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Lithium competition postponed

 In Economy, Industry, News

The Portuguese government has postponed the competition for contracts to extract lithium ore in Montalegre until the end of 2021.

One of the reasons why has to do with the fact that the Mining Law has only now just been ratified, seven months after having been passed by the Council of Ministers on 14 October.
The competition was for the award of lithium mining prospection and excavation rights in eight areas deemed to be rich in lithium ores. The competition was to have been launched between July and September of this year.
However, the competition has been put off until the end of the year without a specific date being fixed. It is even possible that the competition could be scheduled for 2022 according to Capital Verde.
On Wednesday, the minister for the Environment and Climate Action, Matos Fernandes, revealed that the environmental impact strategic study for the award of lithium prospection and mining rights in eight areas of the country will be published by November and not April as had been initially expected.
In an opening address at the High Level Green Mining conference hosted by the Portuguese Presidency of the Council of the European Union, the minister said that the competition for the award of additional lithium (ore) exploration rights in Portugal was awaiting an environmental impact study “which is underway and should be published by November this year.”
At the beginning of February, a government dispatch was published which defined the environmental impact study as for 2 November and which had to be undertaken before any competitive tender competition could be launched in the eight areas of Portugal listed (it had originally been 11 areas).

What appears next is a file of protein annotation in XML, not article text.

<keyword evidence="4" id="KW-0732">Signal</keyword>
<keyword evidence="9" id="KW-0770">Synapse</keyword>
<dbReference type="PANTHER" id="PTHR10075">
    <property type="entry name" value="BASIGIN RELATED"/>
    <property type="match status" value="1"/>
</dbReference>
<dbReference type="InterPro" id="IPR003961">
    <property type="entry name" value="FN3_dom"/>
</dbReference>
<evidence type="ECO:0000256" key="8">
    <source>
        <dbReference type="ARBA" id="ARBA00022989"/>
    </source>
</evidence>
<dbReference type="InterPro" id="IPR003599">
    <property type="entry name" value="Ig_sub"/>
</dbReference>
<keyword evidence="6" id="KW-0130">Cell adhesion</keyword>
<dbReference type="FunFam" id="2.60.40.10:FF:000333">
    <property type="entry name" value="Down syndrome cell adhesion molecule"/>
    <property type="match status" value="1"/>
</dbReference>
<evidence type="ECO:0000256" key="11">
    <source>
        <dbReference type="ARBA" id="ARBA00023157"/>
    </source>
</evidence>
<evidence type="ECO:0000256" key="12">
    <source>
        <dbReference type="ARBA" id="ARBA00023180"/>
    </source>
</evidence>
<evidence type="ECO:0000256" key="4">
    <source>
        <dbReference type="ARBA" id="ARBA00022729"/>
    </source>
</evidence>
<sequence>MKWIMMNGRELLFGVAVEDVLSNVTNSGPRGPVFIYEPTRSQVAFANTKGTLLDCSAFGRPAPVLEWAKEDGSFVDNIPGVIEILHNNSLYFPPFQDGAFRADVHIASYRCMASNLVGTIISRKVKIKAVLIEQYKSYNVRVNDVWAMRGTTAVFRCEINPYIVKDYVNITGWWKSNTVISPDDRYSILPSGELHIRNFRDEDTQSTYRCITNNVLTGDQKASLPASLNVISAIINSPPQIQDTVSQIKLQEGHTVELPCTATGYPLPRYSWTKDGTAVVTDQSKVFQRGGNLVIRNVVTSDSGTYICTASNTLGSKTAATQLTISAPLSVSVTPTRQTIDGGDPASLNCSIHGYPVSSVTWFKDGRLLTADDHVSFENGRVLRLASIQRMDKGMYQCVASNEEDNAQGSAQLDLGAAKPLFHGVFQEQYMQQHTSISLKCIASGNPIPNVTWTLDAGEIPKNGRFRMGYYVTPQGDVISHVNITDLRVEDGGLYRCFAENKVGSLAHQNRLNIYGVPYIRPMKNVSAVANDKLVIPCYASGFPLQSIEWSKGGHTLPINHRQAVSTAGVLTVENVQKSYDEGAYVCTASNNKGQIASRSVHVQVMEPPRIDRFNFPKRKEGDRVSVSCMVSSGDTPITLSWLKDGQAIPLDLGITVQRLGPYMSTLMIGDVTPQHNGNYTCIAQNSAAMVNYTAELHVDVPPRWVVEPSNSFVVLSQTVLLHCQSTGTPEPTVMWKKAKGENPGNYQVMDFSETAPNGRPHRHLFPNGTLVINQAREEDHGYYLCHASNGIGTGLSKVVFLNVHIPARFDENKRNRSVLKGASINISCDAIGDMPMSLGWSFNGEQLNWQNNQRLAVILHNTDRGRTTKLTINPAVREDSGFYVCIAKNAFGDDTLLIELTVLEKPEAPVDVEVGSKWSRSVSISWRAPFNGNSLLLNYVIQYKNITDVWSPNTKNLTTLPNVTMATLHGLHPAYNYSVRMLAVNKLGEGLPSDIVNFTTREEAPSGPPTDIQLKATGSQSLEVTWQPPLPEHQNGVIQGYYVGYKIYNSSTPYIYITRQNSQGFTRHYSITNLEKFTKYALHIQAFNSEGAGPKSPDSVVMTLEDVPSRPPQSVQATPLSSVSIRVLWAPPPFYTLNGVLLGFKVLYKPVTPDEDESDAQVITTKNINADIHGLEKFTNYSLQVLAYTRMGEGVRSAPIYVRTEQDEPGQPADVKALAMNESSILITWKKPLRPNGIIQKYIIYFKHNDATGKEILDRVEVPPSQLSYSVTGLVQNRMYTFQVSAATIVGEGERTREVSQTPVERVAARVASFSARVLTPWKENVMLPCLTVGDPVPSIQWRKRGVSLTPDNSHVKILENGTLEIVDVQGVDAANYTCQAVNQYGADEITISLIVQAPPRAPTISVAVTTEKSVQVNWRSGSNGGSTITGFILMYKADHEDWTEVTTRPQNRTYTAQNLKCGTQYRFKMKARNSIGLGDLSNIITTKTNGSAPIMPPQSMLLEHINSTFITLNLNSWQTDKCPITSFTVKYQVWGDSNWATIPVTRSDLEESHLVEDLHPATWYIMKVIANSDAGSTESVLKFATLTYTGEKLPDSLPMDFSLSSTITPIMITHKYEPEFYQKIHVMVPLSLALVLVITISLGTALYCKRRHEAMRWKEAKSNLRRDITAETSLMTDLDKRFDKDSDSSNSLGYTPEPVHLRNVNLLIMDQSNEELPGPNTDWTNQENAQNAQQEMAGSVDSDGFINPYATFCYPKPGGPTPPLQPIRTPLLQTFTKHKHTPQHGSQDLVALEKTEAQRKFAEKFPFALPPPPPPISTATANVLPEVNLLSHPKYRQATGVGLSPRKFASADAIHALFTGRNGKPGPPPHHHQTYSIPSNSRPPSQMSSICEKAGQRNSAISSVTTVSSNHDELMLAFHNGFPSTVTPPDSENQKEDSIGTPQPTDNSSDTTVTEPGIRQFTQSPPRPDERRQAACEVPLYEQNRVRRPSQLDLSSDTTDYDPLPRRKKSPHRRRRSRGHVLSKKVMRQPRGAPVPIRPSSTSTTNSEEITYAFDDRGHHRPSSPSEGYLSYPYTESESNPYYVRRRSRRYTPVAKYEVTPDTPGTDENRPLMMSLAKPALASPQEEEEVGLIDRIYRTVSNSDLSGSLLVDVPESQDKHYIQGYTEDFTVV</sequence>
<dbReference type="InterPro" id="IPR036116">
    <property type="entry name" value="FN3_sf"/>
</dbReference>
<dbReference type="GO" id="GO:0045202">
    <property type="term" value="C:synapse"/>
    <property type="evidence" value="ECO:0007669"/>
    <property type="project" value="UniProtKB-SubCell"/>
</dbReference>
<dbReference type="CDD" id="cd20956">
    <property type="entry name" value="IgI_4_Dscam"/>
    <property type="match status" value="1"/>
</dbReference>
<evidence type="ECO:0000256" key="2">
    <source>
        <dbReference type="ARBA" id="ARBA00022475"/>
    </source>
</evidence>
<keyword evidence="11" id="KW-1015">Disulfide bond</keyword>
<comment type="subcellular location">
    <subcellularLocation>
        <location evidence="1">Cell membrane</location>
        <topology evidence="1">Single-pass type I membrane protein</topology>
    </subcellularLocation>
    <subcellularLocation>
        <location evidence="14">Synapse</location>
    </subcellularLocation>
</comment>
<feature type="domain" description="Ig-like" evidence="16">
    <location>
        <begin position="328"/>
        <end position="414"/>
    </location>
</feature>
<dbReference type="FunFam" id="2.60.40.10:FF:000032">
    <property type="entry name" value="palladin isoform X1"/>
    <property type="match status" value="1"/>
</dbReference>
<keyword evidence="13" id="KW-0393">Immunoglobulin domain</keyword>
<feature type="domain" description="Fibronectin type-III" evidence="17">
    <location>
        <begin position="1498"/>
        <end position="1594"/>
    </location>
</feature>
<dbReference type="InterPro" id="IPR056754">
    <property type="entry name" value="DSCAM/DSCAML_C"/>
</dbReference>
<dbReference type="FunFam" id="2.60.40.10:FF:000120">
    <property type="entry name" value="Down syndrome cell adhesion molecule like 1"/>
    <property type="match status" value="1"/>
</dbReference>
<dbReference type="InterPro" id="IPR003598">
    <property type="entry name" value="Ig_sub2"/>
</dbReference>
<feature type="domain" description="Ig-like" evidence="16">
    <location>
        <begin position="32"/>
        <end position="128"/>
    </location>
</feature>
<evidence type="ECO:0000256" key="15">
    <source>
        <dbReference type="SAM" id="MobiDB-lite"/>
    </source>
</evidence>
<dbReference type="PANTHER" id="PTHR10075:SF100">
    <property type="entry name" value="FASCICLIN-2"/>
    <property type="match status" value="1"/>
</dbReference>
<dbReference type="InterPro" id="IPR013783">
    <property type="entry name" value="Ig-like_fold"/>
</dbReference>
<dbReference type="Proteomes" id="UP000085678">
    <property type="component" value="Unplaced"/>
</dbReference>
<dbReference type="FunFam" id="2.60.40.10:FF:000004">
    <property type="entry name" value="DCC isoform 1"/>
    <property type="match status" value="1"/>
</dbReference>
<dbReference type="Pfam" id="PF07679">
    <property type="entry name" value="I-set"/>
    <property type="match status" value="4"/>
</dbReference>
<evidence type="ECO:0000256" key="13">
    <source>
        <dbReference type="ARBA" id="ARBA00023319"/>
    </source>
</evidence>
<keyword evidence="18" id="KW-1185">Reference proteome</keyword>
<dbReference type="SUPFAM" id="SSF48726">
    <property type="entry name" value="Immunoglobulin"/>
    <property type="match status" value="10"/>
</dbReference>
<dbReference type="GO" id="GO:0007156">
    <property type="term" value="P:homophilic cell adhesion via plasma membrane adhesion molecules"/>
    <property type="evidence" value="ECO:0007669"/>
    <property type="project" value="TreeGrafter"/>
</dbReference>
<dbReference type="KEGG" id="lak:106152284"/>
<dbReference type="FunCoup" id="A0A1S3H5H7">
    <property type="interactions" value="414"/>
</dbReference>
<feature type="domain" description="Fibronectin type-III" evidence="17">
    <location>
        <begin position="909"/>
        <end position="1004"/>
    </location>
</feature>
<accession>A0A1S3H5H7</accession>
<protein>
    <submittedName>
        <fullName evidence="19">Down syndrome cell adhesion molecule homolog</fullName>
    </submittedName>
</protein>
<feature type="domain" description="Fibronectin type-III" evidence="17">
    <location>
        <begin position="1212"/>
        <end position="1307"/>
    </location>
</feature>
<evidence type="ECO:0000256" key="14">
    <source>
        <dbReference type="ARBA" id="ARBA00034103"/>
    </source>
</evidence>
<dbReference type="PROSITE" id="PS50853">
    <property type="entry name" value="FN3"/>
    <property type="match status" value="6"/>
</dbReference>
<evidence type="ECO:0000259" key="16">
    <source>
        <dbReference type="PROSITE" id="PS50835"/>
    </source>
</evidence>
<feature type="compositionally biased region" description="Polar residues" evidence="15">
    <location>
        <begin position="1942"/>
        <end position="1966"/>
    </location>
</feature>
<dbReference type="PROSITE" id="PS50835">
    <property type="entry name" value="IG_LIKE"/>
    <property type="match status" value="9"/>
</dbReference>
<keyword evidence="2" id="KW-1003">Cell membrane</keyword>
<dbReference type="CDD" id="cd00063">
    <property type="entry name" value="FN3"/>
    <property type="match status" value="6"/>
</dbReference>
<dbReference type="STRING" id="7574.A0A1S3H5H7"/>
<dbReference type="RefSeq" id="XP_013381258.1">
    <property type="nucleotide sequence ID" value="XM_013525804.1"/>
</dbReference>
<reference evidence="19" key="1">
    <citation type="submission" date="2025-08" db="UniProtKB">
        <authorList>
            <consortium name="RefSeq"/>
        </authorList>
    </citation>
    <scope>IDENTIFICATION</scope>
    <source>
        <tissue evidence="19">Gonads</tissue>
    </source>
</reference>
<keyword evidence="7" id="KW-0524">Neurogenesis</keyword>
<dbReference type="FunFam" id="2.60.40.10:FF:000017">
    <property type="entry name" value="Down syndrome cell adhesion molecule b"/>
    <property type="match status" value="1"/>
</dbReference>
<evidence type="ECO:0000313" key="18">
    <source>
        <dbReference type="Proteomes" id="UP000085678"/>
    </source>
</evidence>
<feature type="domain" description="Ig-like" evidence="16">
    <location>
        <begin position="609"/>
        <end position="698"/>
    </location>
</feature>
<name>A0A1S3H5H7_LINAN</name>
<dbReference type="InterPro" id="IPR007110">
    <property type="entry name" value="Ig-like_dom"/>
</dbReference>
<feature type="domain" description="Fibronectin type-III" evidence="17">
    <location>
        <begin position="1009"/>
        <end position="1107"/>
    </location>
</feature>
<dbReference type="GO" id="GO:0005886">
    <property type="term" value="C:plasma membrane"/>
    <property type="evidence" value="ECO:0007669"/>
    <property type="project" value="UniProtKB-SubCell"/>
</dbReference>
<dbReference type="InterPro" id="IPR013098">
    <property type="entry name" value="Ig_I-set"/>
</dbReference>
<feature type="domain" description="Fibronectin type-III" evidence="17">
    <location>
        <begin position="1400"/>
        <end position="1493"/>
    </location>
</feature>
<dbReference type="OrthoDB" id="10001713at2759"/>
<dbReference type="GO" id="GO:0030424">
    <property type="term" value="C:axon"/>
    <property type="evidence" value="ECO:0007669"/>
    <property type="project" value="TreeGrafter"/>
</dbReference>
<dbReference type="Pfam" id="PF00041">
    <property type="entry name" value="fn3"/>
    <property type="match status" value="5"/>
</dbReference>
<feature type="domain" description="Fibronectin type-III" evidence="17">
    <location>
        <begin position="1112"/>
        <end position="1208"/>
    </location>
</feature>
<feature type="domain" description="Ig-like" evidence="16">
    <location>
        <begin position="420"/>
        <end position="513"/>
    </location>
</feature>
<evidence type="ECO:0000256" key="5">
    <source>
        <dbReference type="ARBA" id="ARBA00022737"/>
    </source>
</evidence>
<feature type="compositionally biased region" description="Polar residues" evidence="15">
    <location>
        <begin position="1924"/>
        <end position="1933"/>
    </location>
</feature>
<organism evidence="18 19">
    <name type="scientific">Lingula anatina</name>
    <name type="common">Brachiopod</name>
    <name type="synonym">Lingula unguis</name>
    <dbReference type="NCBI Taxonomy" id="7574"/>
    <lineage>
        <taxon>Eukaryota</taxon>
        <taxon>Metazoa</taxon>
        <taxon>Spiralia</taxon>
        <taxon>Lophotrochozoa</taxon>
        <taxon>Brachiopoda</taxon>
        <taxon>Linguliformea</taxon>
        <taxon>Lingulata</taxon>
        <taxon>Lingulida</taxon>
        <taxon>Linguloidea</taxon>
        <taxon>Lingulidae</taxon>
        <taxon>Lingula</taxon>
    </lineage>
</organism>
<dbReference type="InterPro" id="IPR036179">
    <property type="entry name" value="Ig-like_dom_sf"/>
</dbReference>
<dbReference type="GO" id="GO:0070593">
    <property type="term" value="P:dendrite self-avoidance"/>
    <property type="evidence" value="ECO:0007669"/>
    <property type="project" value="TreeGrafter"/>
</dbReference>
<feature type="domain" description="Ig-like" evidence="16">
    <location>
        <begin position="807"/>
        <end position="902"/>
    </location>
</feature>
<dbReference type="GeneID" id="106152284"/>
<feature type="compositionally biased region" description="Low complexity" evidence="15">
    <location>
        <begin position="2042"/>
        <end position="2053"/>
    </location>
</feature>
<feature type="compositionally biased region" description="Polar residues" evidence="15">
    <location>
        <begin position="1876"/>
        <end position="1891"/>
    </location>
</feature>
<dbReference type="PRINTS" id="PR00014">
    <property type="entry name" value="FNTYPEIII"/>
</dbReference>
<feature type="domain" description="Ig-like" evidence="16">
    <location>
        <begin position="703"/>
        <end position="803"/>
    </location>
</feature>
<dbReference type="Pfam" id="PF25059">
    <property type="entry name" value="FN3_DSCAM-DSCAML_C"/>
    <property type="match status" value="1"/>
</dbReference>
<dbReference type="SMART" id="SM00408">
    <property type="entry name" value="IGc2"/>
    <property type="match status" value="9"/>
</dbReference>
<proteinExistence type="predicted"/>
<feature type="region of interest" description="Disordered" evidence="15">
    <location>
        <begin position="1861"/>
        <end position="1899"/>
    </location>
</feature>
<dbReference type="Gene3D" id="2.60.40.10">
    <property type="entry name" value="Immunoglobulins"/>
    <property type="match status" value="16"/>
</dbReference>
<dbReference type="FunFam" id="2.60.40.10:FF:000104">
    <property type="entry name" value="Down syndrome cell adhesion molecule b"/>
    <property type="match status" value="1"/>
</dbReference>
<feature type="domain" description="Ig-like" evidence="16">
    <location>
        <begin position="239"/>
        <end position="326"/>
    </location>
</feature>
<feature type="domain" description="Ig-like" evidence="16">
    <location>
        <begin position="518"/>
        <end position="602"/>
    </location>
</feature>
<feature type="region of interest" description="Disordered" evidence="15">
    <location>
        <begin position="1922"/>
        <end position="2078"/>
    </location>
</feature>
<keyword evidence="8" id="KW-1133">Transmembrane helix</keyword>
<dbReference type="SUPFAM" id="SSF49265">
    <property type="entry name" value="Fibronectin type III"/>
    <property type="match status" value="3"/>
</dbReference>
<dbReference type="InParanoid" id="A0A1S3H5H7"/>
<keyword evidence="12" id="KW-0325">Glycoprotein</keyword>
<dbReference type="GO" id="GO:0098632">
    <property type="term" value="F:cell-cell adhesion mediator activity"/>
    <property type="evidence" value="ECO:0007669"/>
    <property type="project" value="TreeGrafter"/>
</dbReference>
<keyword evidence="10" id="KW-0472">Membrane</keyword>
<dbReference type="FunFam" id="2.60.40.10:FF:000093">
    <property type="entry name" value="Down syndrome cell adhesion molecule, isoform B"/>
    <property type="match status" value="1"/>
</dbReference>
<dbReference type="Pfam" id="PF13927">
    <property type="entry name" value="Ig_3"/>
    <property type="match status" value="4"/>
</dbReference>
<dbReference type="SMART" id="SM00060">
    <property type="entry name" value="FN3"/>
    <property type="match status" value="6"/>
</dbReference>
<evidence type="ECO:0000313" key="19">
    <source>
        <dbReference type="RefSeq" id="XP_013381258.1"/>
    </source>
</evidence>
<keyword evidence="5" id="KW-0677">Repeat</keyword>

It gave the Directorate General of Energy and Geology five months to complete its impact study (in other words by 2 April 2021).
However, it now states “the period is now seen as insufficient, not only because it has taken several months for the Mines Law to be ratified (approved in the Council of Ministers on 14 October 2020) just last Sunday, 2 May, but also because of the entire complexity of the environmental impact strategic study process.
However, despite various sites mooted for lithium ore exploration, the controversial Montalegre mine project, which has garnered considerable opposition from locals and environmental pressure groups, may not go ahead at all. Portugal’s environment minister said at the end of last month: “At the moment I see the possibility of a lithium mine in Montalegre as very unlikely.”
The EU is trying to set up an independent stream of crucial raw materials to ensure it is not dependent on third countries. It imports almost all of its lithium — a key ingredient in the batteries used to power electric vehicles.
The European Commission estimates that demand for lithium will grow 18 times by 2030 and 60 times by 2050. That’s set off a race to open mines in Europe, with projects being eyed in Finland, Spain, Serbia, the Czech Republic and Austria, as well as Portugal.
Reacting to the postponement, mining company LusoRecursos’s CEO Ricardo Pinheiro said that if the Montalegre project was shelved his company would bring a “pretty lawsuit in the courts” against the Portuguese government.
The minister’s comments could mean the end of one of Lisbon’s signature raw material schemes, just one week before the Portuguese presidency of the Council of the EU hosted the conference on green mining.


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